Le Strategie di Erdoğan

Posted on November 30, 2011

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Erdoğan e l’ “Assassinio di legge e democrazia”.

Questo il titolo dell’articolo uscito il 28 novembre sul sito dell’Agenzia di Informazione Firat (Firat News Agency).  Erdoğan ha presentato per la prima volta nella vita della Repubblica le scuse ufficiali da parte dello stato per il massacro avvenuto a Dersim nel 1937-38.

 Guardare al passato, cercare di fare luce vera sugli eventi, ammettere le proprie colpe e chiamare finalmente Massacro ciò che è sempre stato una ‘rivolta sedata con la giusta forza’ è un grande passo in avanti. Se ci si affida alle notizie della stampa italiana o internazionale potrebbe sembrare davvero che Erdoğan stia dando un taglio al passato e voglia ristrutturare il sistema turco redigendo una ‘nuova Costituzione’ (progetto in agenda dal lontano 2007) e ridisegnando le basi per le relazioni con il popolo Kurdo.

Ieri un amico mi chiede: “Allora come vanno le cose giù in Turchia?” Io comincio a raccontare di operazioni politiche e arresti che da mesi continuano in modo massiccio, che persino la mia Prof.ssa di Scienze Politiche, turca di Istanbul, è stata arrestata perchè ha dato lezioni nell’Accademia del Partito Kurdo BDP, che… Mi ferma: “Ma come? Ho letto che Erdoğan ha riconosciuto il massacro dei  Kurdi, la situazione sta migliorando”.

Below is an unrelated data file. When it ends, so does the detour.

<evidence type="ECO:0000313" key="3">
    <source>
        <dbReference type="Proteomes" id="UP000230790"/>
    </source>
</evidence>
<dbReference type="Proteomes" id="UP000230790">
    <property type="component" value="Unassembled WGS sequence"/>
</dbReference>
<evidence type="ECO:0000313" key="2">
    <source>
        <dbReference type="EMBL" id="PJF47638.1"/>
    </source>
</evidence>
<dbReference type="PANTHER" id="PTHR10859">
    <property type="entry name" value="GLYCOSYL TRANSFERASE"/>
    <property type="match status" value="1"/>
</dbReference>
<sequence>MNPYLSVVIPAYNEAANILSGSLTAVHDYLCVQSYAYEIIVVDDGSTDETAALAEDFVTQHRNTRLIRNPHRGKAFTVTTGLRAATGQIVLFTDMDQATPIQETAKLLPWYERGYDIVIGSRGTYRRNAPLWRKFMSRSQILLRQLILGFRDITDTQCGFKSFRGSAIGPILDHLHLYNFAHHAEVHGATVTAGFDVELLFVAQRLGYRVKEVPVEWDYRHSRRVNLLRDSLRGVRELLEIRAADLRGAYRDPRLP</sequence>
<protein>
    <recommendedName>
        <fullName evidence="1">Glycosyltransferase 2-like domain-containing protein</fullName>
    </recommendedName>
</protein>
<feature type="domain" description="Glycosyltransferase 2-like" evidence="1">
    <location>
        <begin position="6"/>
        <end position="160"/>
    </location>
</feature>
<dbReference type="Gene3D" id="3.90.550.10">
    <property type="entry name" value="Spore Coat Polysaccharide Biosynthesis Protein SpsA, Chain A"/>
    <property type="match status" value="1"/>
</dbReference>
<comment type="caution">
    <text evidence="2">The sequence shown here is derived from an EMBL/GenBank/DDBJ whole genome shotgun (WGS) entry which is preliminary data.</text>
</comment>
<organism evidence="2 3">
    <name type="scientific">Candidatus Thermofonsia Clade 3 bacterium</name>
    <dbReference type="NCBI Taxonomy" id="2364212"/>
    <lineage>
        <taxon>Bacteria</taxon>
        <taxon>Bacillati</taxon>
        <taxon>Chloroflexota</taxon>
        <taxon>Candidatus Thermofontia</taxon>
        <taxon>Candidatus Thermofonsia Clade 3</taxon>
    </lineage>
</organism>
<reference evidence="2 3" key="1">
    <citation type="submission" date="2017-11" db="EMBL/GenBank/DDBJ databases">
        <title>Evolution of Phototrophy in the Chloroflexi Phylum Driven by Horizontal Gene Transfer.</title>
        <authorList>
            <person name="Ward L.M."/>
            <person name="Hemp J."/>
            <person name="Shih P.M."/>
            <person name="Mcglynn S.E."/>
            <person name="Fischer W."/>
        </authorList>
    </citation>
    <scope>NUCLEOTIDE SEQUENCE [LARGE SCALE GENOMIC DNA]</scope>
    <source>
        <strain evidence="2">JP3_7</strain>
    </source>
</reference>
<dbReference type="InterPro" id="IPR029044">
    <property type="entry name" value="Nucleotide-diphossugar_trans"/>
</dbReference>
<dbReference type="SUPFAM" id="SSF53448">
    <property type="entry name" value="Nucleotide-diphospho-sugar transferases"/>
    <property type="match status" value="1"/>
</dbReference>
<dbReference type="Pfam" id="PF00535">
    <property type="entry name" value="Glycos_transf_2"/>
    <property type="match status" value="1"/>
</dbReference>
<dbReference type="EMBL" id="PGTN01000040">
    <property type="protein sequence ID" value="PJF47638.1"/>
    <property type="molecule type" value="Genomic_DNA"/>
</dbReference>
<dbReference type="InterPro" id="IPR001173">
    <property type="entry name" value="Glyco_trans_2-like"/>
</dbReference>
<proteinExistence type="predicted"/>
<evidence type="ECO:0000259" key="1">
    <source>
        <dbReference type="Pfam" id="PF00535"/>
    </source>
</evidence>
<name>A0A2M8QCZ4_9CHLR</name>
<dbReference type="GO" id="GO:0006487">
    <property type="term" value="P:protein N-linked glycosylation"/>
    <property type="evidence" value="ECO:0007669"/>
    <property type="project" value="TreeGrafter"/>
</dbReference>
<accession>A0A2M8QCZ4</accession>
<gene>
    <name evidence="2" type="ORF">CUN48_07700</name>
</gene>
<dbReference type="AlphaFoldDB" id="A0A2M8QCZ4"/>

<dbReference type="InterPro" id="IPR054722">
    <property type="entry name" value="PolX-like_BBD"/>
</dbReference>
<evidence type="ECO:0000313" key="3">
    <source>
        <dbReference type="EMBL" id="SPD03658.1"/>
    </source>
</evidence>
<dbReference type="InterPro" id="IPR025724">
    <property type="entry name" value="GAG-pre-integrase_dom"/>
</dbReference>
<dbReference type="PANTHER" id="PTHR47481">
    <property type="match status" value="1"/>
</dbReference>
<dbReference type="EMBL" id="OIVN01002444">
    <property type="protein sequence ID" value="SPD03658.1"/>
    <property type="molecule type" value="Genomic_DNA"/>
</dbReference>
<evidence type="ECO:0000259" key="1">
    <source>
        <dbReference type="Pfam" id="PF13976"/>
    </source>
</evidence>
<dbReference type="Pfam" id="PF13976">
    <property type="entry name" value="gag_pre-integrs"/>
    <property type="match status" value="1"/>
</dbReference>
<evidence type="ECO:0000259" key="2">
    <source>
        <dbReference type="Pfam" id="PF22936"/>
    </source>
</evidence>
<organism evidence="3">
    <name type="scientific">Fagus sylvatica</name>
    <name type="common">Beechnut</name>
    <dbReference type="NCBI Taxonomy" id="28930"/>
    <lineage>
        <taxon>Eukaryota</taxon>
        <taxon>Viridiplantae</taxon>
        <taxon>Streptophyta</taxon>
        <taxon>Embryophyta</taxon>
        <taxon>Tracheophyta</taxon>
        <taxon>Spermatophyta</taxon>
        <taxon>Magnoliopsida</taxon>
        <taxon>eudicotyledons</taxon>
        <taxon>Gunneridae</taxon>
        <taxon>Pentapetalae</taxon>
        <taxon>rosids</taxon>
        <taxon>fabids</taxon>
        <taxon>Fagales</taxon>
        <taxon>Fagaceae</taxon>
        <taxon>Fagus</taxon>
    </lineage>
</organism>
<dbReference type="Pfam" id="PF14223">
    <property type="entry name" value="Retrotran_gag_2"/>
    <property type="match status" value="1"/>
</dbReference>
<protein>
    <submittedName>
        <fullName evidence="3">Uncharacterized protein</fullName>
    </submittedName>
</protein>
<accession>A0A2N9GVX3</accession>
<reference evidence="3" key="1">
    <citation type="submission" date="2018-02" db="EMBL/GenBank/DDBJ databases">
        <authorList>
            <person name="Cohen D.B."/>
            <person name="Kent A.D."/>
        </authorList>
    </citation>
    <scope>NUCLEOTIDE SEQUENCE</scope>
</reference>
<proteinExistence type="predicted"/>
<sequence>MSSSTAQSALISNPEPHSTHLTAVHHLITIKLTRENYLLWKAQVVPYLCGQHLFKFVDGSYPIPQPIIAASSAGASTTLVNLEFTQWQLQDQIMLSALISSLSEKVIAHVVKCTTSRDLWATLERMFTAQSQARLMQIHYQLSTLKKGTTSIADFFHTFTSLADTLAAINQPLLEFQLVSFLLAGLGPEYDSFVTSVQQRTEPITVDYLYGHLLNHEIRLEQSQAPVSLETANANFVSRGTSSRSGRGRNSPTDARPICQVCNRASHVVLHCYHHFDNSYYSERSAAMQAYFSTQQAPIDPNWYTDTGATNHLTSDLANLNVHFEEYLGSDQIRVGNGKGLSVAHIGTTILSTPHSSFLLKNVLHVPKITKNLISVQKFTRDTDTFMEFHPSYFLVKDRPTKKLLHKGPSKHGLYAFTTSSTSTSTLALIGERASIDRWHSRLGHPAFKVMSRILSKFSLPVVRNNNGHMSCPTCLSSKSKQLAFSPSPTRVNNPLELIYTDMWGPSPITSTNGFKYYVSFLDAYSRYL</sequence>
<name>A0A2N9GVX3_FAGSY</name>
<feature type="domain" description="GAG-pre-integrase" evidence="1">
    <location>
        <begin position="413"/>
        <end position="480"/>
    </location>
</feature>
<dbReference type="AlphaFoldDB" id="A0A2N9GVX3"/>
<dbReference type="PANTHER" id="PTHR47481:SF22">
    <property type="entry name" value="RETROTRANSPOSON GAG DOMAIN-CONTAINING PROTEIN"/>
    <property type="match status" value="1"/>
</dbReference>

In Europa agli occhi della maggioranza il partito di Giustizia e Sviluppo di Erdoğan sta conducendo la Turchia nel percorso di democratizzazione e ricostruzione del sistema, e per alcuni aspetti è così, le cose stanno cambiando. Ma per quanto riguarda il riconoscimento reale, non solo a parole, e la tutela di popoli con culture differenti, di lingue e culti altri sul suolo di Turchia l’approccio torna ad essere, con altri mezzi, quello ‘tradizionale dello stato’: silenziare, conformare, negare. Se da una parte sta la dichiarazione di scuse per il massacro del 1938 dall’altra sta il ‘massacro’ politico attuale che è cominciato con l’ondata di arresti nell’aprile del 2009 e continua oggi con rinnovata decisione. Migliaia di politici, intellettuali, avvocati Kurdi e Turchi sono nelle prigioni. Non è questo un’ ‘assassinio di legge e democrazia’?

Recep Tayyip Erdogan

Qui sotto l’articolo di Nucan Cudi.

PM Erdoğan and the “murder of law and democracy”

How convenient for Prime Minister Recep Tayyip Erdoğan to throw the Dersim massacre apology on the table precisely on the days in which “law is being murdered” to quote BDP co-chair Selahattin Demirtaş.

It has become a routinely fashion for the PM when there is a poignant issue on the table to switch the attention to something else.